Only a handful of NBA players end up earning max contracts when they're either up for an extension or when they hit the open market as restricted or unrestricted free agents.
It takes a special player to earn that much money. But fortunately, the Association doesn't exactly have a shortage of those.
To be eligible for this article, a player must still be on his rookie deal. We aren't talking about guys like Stephen Curry or LeBron James who have already signed extensions (max for LeBron, sub-max for Curry) and will likely ink max deals when next eligible to do so.
There's also no hard-and-fast rule about a player's current or projected level, as this is a naturally subjective process.
For me, Chandler Parsons serves as the cutoff point. He's one of those guys who might develop into a star—especially if the 2013-14 season is any indication—but he's not going to be capable of carrying a team without the help of other superstar players.
Additionally, a player must have already flashed enough potential.
For example, Trey Burke, Victor Oladipo, Giannis Antetokounmpo, Bradley Beal and Jonas Valanciunas are the leaders of the "We need to see more from you, but you've got us thinking" club. They don't quite earn featured spots, but they're getting close.
That leaves us with only eight players.
Note: All stats, unless otherwise indicated, come from Basketball-Reference and are current as of Dec. 20.
Team: Phoenix Suns
2013-14 Per-Game Stats: 19.2 points, 4.3 rebounds, 6.4 assists, 1.7 steals, 0.3 blocks, 21.5 PER
Want to know the reason why the Phoenix Suns are still hanging tough in the Western Conference and holding down the No. 6 seed with a 15-10 record?
Well, there's not just one.
Jeff Hornacek's fantastic coaching, the ridiculous team chemistry, the emergence of a ton of young players and the play of Goran Dragic all contribute, but Eric Bledsoe's performance is the biggest cause. The first-year starter has been that good during his first season in the desert.
After playing in Chris Paul's shadow, Bledsoe was traded to the Suns during the offseason, and he hasn't looked back since. Between his jaw-dropping, highlight-creating, YouTube-famous athleticism and his surprising amount of pure basketball skill, he's been an unstoppable entity, regardless of which guard position he plays.
But most impressive is his ice-cold performance during the fourth quarter of close games.
Bledsoe displays the rare ability to forget about his previous shortcomings and live in the moment, and it's paid off in a big way for the Suns.
Remember this game-winner against the Utah Jazz? It came after he had thrown aside his putrid play from the first half and bounced back to go shot-for-shot with Gordon Hayward, eventually emerging with the victory.
That says it all, especially since Bledsoe will only get better as he gains experience in the lead role.
Team: Philadelphia 76ers
2013-14 Per-Game Stats: 17.7 points, 5.8 rebounds, 7.3 assists, 3.1 steals, 0.7 blocks, 18.8 PER
I'll go ahead and spoil everything for you.
Michael Carter-Williams is the lone representative of the notoriously weak 2013 rookie class to show up in this article. You probably could've guessed that if you read that Trey Burke, Victor Oladipo and Giannis Antetokounmpo were all in the "We need to see more from you, but you've got us thinking" category, as there aren't any other reasonable selections.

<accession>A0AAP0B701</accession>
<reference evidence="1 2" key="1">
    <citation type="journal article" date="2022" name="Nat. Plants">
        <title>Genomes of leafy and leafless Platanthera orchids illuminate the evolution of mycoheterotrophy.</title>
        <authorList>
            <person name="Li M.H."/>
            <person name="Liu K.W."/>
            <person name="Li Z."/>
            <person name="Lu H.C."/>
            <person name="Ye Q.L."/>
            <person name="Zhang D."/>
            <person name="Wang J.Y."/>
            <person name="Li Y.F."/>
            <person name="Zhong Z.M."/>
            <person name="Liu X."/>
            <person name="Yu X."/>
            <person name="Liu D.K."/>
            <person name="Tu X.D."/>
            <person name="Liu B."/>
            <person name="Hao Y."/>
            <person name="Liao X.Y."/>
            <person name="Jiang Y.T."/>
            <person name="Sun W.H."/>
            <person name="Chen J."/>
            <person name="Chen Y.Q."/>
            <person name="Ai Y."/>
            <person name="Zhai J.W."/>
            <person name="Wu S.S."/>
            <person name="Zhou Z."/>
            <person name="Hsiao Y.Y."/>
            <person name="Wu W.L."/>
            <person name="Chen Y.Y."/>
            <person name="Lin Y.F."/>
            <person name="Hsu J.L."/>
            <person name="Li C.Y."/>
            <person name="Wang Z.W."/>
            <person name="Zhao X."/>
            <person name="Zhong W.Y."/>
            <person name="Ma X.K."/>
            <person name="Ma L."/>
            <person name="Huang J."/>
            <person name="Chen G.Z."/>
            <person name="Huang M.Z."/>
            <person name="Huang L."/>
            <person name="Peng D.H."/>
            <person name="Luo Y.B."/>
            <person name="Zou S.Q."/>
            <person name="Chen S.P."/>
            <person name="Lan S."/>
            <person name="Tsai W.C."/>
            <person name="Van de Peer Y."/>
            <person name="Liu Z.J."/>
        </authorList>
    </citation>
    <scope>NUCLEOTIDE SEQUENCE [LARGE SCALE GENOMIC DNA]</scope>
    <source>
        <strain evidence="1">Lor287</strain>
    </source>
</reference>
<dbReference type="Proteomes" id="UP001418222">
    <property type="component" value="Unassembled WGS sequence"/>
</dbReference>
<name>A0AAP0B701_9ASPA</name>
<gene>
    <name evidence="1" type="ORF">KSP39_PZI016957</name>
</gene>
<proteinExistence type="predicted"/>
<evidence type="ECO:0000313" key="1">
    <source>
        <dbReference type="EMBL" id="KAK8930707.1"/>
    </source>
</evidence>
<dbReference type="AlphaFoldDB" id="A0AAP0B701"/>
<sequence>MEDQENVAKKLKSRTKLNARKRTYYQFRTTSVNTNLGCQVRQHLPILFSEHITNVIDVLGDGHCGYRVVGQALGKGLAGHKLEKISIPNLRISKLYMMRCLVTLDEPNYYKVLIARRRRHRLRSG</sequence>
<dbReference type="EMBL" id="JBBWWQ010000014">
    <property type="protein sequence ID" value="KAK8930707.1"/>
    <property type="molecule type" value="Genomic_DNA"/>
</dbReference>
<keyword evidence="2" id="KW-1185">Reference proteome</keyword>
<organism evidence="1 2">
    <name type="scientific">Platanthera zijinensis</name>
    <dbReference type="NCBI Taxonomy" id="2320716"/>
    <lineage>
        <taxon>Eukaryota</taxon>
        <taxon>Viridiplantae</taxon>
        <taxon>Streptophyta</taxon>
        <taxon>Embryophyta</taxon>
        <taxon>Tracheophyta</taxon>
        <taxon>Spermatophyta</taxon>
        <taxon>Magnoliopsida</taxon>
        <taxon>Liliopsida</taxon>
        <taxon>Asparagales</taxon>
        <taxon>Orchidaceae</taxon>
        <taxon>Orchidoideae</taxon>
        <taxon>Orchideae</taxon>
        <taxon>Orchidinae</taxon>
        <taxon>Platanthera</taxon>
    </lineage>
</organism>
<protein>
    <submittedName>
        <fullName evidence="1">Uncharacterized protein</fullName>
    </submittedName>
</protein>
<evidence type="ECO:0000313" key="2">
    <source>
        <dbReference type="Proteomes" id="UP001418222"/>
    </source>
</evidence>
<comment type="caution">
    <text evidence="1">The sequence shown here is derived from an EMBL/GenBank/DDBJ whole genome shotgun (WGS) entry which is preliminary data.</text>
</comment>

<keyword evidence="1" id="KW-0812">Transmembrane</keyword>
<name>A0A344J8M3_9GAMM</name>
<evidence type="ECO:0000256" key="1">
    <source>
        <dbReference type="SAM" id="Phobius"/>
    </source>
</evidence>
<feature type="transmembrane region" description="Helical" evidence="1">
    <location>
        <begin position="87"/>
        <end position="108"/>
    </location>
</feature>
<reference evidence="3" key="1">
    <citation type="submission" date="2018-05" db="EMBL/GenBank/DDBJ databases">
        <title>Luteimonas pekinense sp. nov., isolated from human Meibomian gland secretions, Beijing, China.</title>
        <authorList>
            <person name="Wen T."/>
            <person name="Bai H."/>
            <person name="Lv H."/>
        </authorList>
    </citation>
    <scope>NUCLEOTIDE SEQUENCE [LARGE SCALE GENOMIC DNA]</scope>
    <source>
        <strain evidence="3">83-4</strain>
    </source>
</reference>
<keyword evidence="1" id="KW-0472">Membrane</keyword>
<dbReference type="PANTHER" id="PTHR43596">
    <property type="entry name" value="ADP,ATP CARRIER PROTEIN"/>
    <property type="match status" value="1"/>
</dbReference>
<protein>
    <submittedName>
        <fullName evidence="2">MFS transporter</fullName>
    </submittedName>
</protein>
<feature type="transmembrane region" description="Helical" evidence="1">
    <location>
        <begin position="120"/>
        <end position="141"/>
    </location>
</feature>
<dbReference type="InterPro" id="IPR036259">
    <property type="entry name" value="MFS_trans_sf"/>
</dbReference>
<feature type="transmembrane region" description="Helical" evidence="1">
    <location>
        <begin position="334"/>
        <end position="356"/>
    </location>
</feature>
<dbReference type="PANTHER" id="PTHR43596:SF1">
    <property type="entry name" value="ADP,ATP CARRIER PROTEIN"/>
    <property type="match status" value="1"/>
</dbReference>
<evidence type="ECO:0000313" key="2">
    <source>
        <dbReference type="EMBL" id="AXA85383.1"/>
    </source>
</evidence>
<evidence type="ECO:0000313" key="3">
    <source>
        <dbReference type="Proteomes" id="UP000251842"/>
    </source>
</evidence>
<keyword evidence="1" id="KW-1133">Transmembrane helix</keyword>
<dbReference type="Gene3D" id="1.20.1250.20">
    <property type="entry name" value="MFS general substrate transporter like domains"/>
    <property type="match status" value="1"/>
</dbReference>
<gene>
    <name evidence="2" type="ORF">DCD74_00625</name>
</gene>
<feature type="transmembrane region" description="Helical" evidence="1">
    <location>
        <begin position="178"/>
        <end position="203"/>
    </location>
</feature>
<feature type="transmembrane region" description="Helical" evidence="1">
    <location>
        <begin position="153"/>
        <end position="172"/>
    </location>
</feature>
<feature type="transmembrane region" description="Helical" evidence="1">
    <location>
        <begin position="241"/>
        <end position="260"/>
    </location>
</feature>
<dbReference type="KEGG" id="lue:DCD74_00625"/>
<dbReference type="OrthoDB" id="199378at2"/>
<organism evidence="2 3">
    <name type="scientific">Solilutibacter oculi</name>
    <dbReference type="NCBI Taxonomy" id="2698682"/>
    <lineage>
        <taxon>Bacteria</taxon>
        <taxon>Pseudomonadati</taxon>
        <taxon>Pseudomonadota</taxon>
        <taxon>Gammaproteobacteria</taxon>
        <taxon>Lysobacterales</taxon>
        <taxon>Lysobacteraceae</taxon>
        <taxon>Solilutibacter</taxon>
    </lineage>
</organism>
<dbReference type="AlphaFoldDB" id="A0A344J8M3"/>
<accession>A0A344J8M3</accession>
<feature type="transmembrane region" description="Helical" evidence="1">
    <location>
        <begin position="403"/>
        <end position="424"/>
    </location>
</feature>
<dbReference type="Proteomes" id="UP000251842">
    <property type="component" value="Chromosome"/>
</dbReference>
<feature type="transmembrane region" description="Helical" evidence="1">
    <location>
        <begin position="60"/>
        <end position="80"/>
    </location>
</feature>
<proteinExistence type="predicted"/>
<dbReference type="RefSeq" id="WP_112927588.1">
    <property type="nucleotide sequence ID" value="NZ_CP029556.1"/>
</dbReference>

The lanky point guard from Syracuse has been absolutely sensational during his first year at the professional level.
Although he's come back to Earth after thoroughly dominating the Miami Heat with a near quadruple-double in his first game for the Philadelphia 76ers, he's continuing to post exceptional numbers. While shattering scoring expectations, MCW has emerged as a great rebounder, tremendous passer and defensive menace who remains atop the league leaderboard in steals per game.
Most importantly, he makes everything go for the Sixers.
That was perfectly clear in the Dec. 20 overtime victory against the Brooklyn Nets, as his mere presence on the court inspired Evan Turner to greatness. The ball flows around the key when he's on the floor, and his penetrate-and-kick ability opens up all sorts of intriguing possibilities for the Eastern Conference bottom-feeders.
Carter-Williams was viewed as a raw, developmental point guard when he entered the league. All it took was 16 games, and he's completely flip-flopped that reputation.
Team: New Orleans Pelicans
2013-14 Per-Game Stats: 19.1 points, 10.3 rebounds, 1.5 assists, 1.7 steals, 3.4 blocks, 28.2 PER
This Anthony Davis kid is pretty good.
And yes, the word "kid" is still appropriate. Despite his ability to grow a bushy unibrow and some stubble on his cheeks and chin, Davis is only 20 years old. He won't legally be able to consume alcohol until March 11.
Fortunately for the New Orleans Pelicans, age is only a number, and Davis is pretty darn good at consuming opponents' shots when they make the mistake of entering an area he's patrolling. The young big man is leading the NBA in blocked shots, and he's not too shabby at racking up the steals either.
Davis had an interesting rookie season, as he missed a lot of time due to injury and struggled to make much of a defensive impact. Terrible against spot-up shooters and prone to being bullied by physical post players, the Kentucky product failed to hang with Damian Lillard in the Rookie of the Year race, and his impact was largely limited to alley-oop and put-back finishes.
Nothing could be further from the truth during his second go-round.
Developments abound, as Davis is now putting the ball on the floor and hitting jumpers on offense. He's also become a defensive phenom, much as draft pundits expected during his time with the Wildcats.
In fact, you could make a serious argument that Davis belongs in the discussion for fringe MVP contenders.
Team: Detroit Pistons
2013-14 Per-Game Stats: 13.3 points, 12.7 rebounds, 0.3 assists, 1.6 steals, 1.4 blocks, 22.5 PER
There are four areas of importance for a big man's coverage when he's playing defense: spot-up shooters, isolation players (usually after getting caught switching on a pick), post-up scorers and roll men in pick-and-roll sets.
Drummond has become elite or pretty darn close in three of them, according to Synergy Sports (subscription required):
|Play||Points per Possession||NBA Rank|
|Isolation||0.83||Not qualified (only 23 plays faced)|